No surprise that Elizabeth Warren tried to pull a fast one.
Warren ensnared herself in controversy long ago, claiming Cherokee heritage. As all of America knows, Warren used her fake Indian heritage to gain status. And like a good lecherous Leftist, Warren achieved remarkable success.
But her past began to catch up with her. So Warren devised a plan.
The plan began with a media campaign to shame Donald Trump. How DARE he call a woman out on her obvious lie. Trump didn’t back down, and that caused major problems for Warren. People offered to pay for her DNA test, but Warren declined, knowing her true lily white heritage.
Next, Warren began palling around with authentic Indians. Obviously Warren hoped for
“truth by association”. But that too failed, as more authentic Indians took umbrage with Warren’s farce.
Warren was left with no choice but to authenticate her heritage on her own. To do this, Warren would stack the deck.
According to the Washington Examiner, even that failed.
Sen. Elizabeth Warren’s ex-husband co-founded a DNA testing company and wrote one of the first computer codes for making genetic comparisons.
Jim Warren’s career involved him in the kinds of genetic testing that Elizabeth Warren controversially invoked this month to prove that she had Native American ancestry.
One of the two other co-founders of his testing company, FamilyTreeDNA, has worked with Carlos Bustamante, the Stanford University geneticist who administered a DNA test at Elizabeth Warren’s request.
So Warren chose her ex-husband’s company.
Sadly, even when trying to cheat Warren couldn’t get the results she wanted. The results were so bad, that the company had no choice but to give Warren the very bad news.
The article continues,
Bustamante, a Stanford University geneticist, conducted the test, which Elizabeth Warren used to respond to President Trump’s “Pocahontas” taunt and his mockery of her previous claim to be a Native American while a professor at Harvard Law School in the 1990s. Warren’s roll-out of the test results was widely seen as a sign that she is running for president in 2020.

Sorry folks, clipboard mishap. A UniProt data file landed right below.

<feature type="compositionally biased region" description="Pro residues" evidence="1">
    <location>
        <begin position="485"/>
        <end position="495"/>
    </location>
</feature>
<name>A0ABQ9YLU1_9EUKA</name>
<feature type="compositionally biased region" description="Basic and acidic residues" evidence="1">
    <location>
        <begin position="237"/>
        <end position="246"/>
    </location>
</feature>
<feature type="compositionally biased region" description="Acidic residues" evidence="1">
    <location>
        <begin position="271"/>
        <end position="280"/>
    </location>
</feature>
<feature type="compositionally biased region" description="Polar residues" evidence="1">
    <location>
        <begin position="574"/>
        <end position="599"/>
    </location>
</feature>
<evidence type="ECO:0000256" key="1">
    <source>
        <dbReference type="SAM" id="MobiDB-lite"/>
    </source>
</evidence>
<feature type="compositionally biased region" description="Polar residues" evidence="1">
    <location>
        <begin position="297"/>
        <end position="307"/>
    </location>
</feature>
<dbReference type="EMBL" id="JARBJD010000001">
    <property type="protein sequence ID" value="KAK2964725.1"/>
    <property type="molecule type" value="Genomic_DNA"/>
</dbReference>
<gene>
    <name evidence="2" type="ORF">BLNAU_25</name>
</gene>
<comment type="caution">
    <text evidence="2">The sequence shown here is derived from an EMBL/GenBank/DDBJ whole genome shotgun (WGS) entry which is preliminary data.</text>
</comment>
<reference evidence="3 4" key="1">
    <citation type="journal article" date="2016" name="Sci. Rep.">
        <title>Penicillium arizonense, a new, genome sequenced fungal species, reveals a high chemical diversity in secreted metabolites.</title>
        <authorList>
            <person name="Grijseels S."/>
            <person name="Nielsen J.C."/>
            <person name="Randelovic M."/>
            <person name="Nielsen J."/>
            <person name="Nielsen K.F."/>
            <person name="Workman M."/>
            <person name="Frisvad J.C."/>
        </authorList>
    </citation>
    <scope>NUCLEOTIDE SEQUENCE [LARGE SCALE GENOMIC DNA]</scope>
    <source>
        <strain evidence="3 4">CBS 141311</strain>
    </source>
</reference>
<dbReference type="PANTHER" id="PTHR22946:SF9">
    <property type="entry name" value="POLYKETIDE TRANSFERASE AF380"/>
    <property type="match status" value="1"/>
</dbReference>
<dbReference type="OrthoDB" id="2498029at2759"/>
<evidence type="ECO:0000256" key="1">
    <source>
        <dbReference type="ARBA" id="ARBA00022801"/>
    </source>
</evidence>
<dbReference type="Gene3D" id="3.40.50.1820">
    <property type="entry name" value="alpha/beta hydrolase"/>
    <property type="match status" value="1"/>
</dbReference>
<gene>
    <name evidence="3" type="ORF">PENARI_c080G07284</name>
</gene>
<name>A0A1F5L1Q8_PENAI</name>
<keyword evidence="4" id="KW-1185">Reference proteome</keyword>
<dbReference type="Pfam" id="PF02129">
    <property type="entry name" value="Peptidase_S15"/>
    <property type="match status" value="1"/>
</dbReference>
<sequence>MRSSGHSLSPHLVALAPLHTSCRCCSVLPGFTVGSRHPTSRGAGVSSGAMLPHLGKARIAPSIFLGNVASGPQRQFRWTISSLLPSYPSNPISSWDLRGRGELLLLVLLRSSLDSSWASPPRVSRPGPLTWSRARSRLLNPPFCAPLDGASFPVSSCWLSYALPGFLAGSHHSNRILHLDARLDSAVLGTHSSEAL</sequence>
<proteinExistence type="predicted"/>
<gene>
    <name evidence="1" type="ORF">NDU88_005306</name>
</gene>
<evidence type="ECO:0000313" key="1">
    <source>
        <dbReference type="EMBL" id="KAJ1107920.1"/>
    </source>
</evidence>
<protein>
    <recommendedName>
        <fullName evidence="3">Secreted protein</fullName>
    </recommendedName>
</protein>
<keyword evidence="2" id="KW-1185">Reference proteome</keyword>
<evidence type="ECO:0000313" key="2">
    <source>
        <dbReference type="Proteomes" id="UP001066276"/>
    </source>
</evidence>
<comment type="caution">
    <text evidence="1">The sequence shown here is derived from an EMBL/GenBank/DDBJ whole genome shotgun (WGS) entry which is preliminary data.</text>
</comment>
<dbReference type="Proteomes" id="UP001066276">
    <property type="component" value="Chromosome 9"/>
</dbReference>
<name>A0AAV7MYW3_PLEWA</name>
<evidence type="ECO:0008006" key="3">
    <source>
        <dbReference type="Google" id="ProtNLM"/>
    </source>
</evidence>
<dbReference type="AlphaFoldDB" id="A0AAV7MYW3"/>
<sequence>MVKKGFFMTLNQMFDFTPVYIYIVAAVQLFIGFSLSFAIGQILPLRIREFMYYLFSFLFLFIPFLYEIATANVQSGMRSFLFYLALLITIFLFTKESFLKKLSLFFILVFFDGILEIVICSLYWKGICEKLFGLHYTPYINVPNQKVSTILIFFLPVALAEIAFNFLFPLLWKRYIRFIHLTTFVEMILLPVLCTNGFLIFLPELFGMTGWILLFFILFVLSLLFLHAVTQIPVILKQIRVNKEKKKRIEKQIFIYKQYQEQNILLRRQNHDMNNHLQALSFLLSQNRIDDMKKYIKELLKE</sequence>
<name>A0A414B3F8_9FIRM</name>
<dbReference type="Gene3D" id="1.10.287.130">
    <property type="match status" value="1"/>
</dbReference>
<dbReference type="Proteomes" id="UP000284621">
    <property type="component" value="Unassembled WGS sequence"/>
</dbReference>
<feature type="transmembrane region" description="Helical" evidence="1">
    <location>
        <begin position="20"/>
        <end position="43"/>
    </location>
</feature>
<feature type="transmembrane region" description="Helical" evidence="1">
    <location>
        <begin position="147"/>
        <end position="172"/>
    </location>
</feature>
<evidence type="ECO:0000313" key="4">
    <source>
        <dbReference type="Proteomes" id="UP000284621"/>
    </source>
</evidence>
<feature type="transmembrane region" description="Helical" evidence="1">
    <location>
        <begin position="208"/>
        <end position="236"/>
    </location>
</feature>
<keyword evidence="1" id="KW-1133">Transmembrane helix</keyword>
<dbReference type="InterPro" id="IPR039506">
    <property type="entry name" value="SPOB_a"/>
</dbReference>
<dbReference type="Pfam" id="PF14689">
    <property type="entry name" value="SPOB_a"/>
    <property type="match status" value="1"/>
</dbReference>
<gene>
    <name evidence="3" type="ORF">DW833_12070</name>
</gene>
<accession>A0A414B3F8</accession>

Rather than using a commercial service to conduct her DNA test, Warren hired Bustamante, 43, who appears in the video explaining the test and in a scene in which the Massachusetts senator telephones his office and asks to speak with him. Warren received considerable criticism for the test, which found that her Native American heritage stretch back six to 10.
Bustamante and Warren proved what only the most moronic Americans refused to admit: Warren is less Indian than the prince of Sweden.
A bit more about Jim Warren and his relationship with Fauxchahontas:
The Massachusetts senator, now 69, married Jim Warren when she was just 19. They met when she was in high school in Norman, Okla. They had two children, Amelia Warren Tyagi, now 47, and Alexander Warren, now 42, but divorced in 1978 after 10 years of marriage.
Elizabeth Warren began dating Harvard Law professor Bruce Mann before her first marriage had ended and she remarried six months after her divorce. Jim Warren remarried in 1989 and died in 2006. One person who was close to Jim Warren said that after the marriage ended “there was no love lost between the two.”
Jim Warren co-founded FamilyTreeDNA in 2000. Today, it is one of the major vendors of genetic testing kits, along with 23andMe, the Genographic Project, and Ancestry.
A person who knew and worked for some two decades with Jim Warren, a mathematical wizard who worked at IBM for 25 years and became a NASA engineer, told the Washington Examiner he was brought on to design a code using algorithms the company developed to make its first genetic comparisons.
Anybody think Jim Warren believed he was marrying an Indian?
Interestingly, being married to a man with this genetics pedigree, Warren had ample opportunity to verify her ancestry. Instead, Warren just continued the lies, getting more and more career advancement.
Another thing to note is Warren has offered to make no recompense to Cherokees or any others she may have wronged with her erroneous, if not downright intentionally misleading information.